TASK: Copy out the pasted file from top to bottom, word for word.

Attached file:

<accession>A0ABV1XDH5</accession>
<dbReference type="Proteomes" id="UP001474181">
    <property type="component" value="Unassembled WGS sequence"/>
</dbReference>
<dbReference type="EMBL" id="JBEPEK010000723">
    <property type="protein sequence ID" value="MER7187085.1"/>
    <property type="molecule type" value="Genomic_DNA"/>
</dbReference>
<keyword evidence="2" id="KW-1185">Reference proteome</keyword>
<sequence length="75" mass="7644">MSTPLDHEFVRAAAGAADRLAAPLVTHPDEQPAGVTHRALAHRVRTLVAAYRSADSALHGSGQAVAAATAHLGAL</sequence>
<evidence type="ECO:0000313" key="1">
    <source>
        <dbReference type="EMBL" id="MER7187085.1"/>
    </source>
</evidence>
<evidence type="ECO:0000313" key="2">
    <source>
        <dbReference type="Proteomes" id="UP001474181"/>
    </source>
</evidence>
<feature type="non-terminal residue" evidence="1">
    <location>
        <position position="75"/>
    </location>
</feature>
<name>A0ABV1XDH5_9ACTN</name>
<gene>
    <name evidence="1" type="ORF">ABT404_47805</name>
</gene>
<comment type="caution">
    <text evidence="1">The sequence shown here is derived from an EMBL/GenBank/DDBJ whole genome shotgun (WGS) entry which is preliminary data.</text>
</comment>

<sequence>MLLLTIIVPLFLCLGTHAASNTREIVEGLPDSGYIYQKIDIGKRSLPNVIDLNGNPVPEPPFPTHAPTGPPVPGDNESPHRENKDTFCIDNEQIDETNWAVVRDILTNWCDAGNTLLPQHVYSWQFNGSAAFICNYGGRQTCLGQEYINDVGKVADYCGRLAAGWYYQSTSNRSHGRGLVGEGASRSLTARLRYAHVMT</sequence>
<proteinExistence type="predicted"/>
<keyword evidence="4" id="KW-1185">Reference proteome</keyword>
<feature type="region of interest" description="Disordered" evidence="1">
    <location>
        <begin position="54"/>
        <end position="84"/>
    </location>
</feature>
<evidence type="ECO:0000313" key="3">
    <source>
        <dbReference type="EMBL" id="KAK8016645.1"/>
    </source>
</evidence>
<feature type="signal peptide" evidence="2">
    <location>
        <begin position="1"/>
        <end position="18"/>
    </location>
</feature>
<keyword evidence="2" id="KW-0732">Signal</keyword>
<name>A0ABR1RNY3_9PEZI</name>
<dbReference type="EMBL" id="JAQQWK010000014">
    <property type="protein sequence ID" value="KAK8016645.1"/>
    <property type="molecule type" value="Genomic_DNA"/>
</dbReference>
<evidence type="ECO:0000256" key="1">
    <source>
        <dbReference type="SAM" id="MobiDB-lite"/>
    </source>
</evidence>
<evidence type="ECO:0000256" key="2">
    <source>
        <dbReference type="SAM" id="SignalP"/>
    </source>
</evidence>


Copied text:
<accession>A0ABV1XDH5</accession>
<dbReference type="Proteomes" id="UP001474181">
    <property type="component" value="Unassembled WGS sequence"/>
</dbReference>
<dbReference type="EMBL" id="JBEPEK010000723">
    <property type="protein sequence ID" value="MER7187085.1"/>
    <property type="molecule type" value="Genomic_DNA"/>
</dbReference>
<keyword evidence="2" id="KW-1185">Reference proteome</keyword>
<sequence length="75" mass="7644">MSTPLDHEFVRAAAGAADRLAAPLVTHPDEQPAGVTHRALAHRVRTLVAAYRSADSALHGSGQAVAAATAHLGAL</sequence>
<evidence type="ECO:0000313" key="1">
    <source>
        <dbReference type="EMBL" id="MER7187085.1"/>
    </source>
</evidence>
<evidence type="ECO:0000313" key="2">
    <source>
        <dbReference type="Proteomes" id="UP001474181"/>
    </source>
</evidence>
<feature type="non-terminal residue" evidence="1">
    <location>
        <position position="75"/>
    </location>
</feature>
<name>A0ABV1XDH5_9ACTN</name>
<gene>
    <name evidence="1" type="ORF">ABT404_47805</name>
</gene>
<comment type="caution">
    <text evidence="1">The sequence shown here is derived from an EMBL/GenBank/DDBJ whole genome shotgun (WGS) entry which is preliminary data.</text>
</comment>

<sequence>MLLLTIIVPLFLCLGTHAASNTREIVEGLPDSGYIYQKIDIGKRSLPNVIDLNGNPVPEPPFPTHAPTGPPVPGDNESPHRENKDTFCIDNEQIDETNWAVVRDILTNWCDAGNTLLPQHVYSWQFNGSAAFICNYGGRQTCLGQEYINDVGKVADYCGRLAAGWYYQSTSNRSHGRGLVGEGASRSLTARLRYAHVMT</sequence>
<proteinExistence type="predicted"/>
<keyword evidence="4" id="KW-1185">Reference proteome</keyword>
<feature type="region of interest" description="Disordered" evidence="1">
    <location>
        <begin position="54"/>
        <end position="84"/>
    </location>
</feature>
<evidence type="ECO:0000313" key="3">
    <source>
        <dbReference type="EMBL" id="KAK8016645.1"/>
    </source>
</evidence>
<feature type="signal peptide" evidence="2">
    <location>
        <begin position="1"/>
        <end position="18"/>
    </location>
</feature>
<keyword evidence="2" id="KW-0732">Signal</keyword>
<name>A0ABR1RNY3_9PEZI</name>
<dbReference type="EMBL" id="JAQQWK010000014">
    <property type="protein sequence ID" value="KAK8016645.1"/>
    <property type="molecule type" value="Genomic_DNA"/>
</dbReference>
<evidence type="ECO:0000256" key="1">
    <source>
        <dbReference type="SAM" id="MobiDB-lite"/>
    </source>
</evidence>
<evidence type="ECO:0000256" key="2">
    <source>
        <dbReference type="SAM" id="SignalP"/>
    </source>
</evidence>